Is the Prosecution of War Crimes Just and Effective? Rethinking the Lessons from Sociology and Psychology
71 Pages Posted: 24 Mar 2013
The prosecution of war crimes attempts to prevent and punish acts of violence directed against innocent civilians that are committed during war or “social breakdown” by members of closed social groups (i.e., domestic societies, combat units, nationalist groups, etc.). War crimes prosecution is based on the twin premises that the punishment of perpetrators of such atrocities is just and that the relevant laws and law-enforcement can effectively deter individuals from committing such acts. But is war crimes prosecution truly just and effective? The findings of sociological and psychological research have been claimed to call these premises into doubt. This Article, however, argues that such claims are inaccurate.
Research findings indicate that under certain socio-psychological “coercive” conditions, which exist in almost all situations regulated by war crimes prosecution (such as strong group cohesion, social isolation, etc.) the vast majority of individuals are conditioned to commit atrocious acts. Thus, some claim that war crimes prosecution is unjust and ineffective since it punishes, and attempts to deter, actions that individuals cannot prevent themselves from committing.
This Article argues that current interpretation of such research findings is flawed, and that this misinterpretation is what leads many to inaccurately claim that war crimes prosecution is unjust and ineffective. In order to redress this flaw, this Article points to an overlooked aspect in the research, namely the fact that enactment of criminal laws and their enforcement can decrease conditioned behavior. It concludes that once the effect of the legal norms and law-enforcement relevant to war crimes prosecution is taken into account, only on rare occasions should the commission of war crimes be viewed as conditioned. Thus, this Article only acknowledges that when an attempt is made to strongly and completely indoctrinate a person through the use of harsh coercive means (such as forced drug use, torture, or abduction to military service at a young age) it is unlikely that “socio-psychological coercion” can be overcome. Therefore, this Article argues for adoption of a “Coercive Indoctrination” defense in war crimes prosecution.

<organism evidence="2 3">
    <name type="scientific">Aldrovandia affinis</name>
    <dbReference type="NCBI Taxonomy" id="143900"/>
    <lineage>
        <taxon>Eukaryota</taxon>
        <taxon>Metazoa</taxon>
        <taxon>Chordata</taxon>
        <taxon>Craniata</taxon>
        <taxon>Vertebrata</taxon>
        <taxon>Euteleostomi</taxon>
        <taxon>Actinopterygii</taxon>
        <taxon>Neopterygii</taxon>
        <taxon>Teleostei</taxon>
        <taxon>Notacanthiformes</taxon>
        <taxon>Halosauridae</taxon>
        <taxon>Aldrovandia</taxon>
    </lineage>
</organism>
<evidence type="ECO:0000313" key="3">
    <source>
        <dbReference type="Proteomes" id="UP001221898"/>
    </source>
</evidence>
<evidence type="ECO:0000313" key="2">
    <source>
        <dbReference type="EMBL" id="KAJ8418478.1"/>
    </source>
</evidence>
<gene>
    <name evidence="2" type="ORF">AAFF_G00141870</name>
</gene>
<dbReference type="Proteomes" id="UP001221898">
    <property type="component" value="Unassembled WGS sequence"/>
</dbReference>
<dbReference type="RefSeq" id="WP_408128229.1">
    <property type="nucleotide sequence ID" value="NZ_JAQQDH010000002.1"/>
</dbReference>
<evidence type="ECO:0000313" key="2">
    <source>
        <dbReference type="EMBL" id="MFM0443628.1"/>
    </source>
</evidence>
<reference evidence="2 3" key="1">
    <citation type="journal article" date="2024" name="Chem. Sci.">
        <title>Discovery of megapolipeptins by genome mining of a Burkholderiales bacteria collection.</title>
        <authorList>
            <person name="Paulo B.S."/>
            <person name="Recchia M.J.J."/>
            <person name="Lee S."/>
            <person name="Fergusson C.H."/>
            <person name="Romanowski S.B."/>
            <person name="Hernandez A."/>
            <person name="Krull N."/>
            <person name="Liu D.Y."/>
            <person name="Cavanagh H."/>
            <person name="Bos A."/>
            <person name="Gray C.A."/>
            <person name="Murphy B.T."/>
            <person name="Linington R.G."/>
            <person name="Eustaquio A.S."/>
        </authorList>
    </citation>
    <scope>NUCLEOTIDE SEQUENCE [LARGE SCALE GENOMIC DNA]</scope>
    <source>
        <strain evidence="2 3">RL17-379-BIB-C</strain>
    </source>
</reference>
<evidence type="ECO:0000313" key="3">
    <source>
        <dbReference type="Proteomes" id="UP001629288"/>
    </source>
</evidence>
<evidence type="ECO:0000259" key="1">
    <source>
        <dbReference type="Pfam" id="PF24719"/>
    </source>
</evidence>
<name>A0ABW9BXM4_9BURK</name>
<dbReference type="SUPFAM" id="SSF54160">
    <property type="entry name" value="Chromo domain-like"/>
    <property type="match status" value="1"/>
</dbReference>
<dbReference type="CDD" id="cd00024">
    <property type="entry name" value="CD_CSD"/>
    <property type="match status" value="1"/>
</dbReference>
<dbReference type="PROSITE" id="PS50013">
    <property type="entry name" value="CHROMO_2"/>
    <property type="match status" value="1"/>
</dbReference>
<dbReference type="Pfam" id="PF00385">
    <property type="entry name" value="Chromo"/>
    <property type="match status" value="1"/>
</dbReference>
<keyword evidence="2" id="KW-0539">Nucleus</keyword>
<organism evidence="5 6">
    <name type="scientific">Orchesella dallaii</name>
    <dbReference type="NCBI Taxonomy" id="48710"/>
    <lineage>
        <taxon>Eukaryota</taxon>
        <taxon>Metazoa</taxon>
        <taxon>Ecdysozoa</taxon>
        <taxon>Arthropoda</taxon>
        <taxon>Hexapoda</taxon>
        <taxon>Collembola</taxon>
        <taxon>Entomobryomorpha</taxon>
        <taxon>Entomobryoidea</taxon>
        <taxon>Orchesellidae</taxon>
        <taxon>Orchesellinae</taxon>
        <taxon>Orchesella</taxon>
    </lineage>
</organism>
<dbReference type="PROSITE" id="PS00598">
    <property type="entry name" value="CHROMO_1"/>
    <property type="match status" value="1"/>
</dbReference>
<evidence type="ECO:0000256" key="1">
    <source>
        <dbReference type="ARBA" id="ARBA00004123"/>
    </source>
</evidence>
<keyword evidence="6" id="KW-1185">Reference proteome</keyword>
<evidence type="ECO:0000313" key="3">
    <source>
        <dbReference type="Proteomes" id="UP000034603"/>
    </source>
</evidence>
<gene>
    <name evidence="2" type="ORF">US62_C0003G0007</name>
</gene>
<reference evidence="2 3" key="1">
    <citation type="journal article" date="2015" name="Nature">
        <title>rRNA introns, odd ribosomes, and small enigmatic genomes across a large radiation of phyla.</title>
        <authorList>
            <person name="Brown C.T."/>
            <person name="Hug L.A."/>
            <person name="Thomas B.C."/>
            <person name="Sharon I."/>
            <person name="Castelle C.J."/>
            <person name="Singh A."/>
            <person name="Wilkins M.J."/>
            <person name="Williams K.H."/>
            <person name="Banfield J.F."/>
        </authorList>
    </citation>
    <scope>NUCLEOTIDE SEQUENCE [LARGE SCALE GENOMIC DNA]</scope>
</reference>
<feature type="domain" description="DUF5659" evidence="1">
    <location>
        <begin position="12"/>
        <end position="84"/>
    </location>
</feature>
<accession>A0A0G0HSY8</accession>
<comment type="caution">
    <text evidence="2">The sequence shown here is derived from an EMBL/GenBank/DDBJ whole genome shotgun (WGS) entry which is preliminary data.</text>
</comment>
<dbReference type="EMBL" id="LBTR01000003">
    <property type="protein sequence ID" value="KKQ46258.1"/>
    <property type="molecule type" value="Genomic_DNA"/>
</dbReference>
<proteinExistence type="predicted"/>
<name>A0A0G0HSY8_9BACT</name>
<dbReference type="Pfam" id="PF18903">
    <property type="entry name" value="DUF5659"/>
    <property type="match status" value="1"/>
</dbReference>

Keywords: War Crime, international criminal law
JEL Classification: K14, K33
Suggested Citation: Suggested Citation